- welfare benefits or ACC payments
- wills, rates or taxes
- residential tenancy or employment matters.
When deciding on a dispute a referee can make an order:
- for payment to compensate for loss or damage
- to vary or cancel an agreement, contract or quote
- for repairs, refunds or returns
- that money is not owed
- that a claim should be dismissed, or struck out because it is outside the Tribunal’s jurisdiction
- that a supplier will take over responsibility to pay for products that were bought with finance arranged by the supplier but which have been rejected under the Consumer Guarantees Act.
How to get started
You usually need to file a claim within six years of the event that caused the dispute. There's a fee to make a claim. The latest fees are available on the Disputes Tribunal website.
It will take at least six weeks for your claim to be heard in a Disputes Tribunal.
How to make a claim(external link) — Disputes Tribunal
Forms and fees(external link) — Disputes Tribunal
Either party can apply to the Disputes Tribunal for a rehearing within 28 days of the order or agreed settlement if they believe:
- something prevented the proper decision from being made, eg relevant information was not available or a mistake was made, or
- the referee conducted the hearing in a way that was unfair or prejudicial to their case.
A District Court Judge will decide whether or not there are grounds for an appeal.
If your claim is for more than $15,000 but less than $350,000, you can file a civil claim in the district court.
It's best to consult a lawyer before doing this. If you can't afford a lawyer, you might be able to get free or funded legal help – contact your local Community Law centre.
Legal aid(external link) — Ministry of Justice
The High Court hears civil claims that are complex or for more than $350,000.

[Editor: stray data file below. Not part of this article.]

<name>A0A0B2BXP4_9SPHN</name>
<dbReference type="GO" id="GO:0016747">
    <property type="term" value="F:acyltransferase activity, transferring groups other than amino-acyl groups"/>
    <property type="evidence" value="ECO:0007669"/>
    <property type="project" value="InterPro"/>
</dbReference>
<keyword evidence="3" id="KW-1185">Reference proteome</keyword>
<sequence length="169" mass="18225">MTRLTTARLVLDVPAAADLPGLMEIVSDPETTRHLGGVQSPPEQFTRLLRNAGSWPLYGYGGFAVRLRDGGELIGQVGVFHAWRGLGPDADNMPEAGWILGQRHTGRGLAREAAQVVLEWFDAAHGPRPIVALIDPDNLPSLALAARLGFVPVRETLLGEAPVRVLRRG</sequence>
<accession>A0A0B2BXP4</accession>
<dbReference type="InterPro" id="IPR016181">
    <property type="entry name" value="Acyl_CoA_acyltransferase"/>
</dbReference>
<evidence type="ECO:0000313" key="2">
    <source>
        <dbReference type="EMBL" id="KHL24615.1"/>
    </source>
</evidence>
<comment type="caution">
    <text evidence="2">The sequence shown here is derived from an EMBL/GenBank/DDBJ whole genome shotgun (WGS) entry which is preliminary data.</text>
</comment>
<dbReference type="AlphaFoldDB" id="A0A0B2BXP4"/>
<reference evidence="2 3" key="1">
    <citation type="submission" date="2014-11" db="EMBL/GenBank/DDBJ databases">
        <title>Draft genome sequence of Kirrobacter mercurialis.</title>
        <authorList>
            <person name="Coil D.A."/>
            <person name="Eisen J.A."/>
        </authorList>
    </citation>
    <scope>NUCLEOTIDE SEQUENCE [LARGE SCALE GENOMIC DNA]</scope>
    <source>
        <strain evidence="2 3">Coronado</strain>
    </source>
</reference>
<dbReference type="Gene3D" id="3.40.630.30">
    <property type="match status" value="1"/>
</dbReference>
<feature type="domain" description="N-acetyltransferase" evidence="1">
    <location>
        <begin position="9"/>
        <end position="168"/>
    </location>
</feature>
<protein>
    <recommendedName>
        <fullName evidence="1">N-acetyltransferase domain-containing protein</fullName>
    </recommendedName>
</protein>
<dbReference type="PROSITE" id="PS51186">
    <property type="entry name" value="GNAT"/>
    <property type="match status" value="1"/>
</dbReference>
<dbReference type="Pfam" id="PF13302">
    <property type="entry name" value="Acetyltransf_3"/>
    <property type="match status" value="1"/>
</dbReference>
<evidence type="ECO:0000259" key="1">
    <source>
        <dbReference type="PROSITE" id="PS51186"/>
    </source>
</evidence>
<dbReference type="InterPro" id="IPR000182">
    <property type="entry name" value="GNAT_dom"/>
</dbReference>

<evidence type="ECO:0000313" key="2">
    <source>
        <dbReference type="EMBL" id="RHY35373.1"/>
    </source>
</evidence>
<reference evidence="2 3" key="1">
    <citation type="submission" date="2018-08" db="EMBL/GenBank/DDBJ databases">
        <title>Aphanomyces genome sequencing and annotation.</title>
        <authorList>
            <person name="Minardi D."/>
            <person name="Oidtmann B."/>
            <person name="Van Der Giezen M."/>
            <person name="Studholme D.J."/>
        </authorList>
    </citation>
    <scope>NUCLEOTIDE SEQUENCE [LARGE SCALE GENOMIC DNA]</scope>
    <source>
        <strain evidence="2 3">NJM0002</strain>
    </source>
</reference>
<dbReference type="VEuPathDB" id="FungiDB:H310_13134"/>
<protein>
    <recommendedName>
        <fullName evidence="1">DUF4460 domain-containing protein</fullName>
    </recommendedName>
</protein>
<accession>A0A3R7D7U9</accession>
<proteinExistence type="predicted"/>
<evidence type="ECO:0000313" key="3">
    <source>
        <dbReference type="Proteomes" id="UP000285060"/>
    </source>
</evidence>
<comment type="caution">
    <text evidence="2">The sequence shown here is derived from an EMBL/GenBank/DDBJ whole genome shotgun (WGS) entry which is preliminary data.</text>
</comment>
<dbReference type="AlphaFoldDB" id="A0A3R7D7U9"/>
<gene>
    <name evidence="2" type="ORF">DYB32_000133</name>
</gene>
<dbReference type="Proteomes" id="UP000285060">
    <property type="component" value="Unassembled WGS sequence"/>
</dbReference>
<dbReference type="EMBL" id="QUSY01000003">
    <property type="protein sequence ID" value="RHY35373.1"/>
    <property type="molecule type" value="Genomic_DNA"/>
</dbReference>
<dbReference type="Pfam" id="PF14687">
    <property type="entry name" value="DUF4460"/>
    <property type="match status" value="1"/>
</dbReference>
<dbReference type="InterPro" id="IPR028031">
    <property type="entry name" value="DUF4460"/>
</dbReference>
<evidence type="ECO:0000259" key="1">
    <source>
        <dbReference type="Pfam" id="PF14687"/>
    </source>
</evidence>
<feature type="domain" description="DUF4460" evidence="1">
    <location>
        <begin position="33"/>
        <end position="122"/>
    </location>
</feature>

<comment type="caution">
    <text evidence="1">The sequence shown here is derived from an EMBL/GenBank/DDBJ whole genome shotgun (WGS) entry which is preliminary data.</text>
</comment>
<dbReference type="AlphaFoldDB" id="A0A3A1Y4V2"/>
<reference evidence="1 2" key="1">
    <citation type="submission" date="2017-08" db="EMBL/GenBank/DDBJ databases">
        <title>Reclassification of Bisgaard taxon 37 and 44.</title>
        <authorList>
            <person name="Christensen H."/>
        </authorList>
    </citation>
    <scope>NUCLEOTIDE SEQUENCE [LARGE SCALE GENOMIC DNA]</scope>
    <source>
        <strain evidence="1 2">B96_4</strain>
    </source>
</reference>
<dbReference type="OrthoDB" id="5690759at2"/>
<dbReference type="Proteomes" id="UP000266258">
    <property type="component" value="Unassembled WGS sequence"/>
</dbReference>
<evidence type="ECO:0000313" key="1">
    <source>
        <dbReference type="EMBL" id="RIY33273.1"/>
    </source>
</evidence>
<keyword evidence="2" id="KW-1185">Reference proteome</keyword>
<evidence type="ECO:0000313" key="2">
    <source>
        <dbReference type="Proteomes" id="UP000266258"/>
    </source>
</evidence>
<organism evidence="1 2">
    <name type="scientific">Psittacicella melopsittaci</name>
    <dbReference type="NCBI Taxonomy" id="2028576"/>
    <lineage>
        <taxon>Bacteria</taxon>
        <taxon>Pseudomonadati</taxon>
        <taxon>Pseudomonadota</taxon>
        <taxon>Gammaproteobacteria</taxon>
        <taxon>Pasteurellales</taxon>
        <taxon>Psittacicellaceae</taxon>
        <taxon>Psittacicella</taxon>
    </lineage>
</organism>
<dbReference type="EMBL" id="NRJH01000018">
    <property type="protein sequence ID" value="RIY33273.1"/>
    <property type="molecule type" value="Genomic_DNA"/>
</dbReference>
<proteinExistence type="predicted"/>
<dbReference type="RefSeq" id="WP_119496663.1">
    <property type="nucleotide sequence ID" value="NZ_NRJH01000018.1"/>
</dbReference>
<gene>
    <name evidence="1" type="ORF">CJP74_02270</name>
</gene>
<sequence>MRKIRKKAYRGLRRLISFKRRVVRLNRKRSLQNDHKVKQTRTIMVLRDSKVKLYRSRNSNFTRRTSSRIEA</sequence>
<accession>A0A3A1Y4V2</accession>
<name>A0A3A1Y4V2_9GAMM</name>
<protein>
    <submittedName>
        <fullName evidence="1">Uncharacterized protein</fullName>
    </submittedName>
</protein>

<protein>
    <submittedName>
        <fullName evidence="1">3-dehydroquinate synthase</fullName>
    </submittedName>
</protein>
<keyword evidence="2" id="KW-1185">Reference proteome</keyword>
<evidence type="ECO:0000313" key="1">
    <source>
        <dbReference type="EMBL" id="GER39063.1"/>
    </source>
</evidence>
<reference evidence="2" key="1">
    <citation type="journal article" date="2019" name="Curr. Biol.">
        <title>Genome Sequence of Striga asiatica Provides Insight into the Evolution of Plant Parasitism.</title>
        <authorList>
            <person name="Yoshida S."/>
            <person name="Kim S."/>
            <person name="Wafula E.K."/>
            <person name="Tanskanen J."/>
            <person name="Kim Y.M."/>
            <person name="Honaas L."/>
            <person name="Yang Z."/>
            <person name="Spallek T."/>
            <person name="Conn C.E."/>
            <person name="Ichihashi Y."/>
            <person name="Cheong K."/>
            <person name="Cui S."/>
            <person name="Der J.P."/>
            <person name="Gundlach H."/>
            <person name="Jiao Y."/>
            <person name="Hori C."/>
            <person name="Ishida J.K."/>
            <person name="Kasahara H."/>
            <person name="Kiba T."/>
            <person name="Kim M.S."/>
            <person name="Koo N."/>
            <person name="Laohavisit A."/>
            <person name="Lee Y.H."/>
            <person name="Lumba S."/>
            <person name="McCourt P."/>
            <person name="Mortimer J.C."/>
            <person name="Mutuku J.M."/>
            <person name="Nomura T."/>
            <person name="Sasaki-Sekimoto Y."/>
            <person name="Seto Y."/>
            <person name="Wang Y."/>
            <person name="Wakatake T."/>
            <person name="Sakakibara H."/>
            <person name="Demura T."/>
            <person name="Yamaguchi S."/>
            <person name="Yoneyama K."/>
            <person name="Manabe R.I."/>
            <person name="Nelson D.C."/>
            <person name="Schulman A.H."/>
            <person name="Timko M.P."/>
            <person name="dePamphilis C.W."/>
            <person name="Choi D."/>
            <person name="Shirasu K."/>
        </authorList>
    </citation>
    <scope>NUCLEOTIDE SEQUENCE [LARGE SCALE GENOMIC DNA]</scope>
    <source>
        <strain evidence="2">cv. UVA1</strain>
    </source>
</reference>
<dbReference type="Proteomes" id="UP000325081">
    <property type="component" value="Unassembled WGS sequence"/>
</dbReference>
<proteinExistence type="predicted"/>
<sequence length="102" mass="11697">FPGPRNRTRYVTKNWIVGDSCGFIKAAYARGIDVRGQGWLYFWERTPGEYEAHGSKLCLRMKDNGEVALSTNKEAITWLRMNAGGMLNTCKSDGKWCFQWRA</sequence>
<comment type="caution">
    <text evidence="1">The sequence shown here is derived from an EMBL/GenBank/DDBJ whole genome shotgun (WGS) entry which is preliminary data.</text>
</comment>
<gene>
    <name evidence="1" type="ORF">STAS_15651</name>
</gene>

Claims you can take to civil court(external link) — Ministry of Justice
As well as taking direct action to sort out your complaint, you may be able to report the business to:
- the Commerce Commission
- an industry regulator.
This could stop a similar thing from happening to someone else. You can report the business or trader at the same time as taking a case to a disputes body, eg Disputes Tribunal.
Report a business you think has:
- misled you
- said something that isn't true
- treated you unfairly when buying on credit or borrowing money.
Commerce Commission doesn't act on behalf of individuals and can't investigate every complaint. But their investigations do help make sure businesses are complying with the law. Your information helps them assess which consumer issues are causing greatest harm.
Make a complaint(external link) — Commerce Commission
Certain industries are regulated to make sure professionals:
- follow standards
- trade fairly
- are registered, eg in the case of builders, architects, doctors
- comply with certain laws.
We have more advice on industry regulators, eg for accountants, builders, health and disability services, in our Help by product and service section.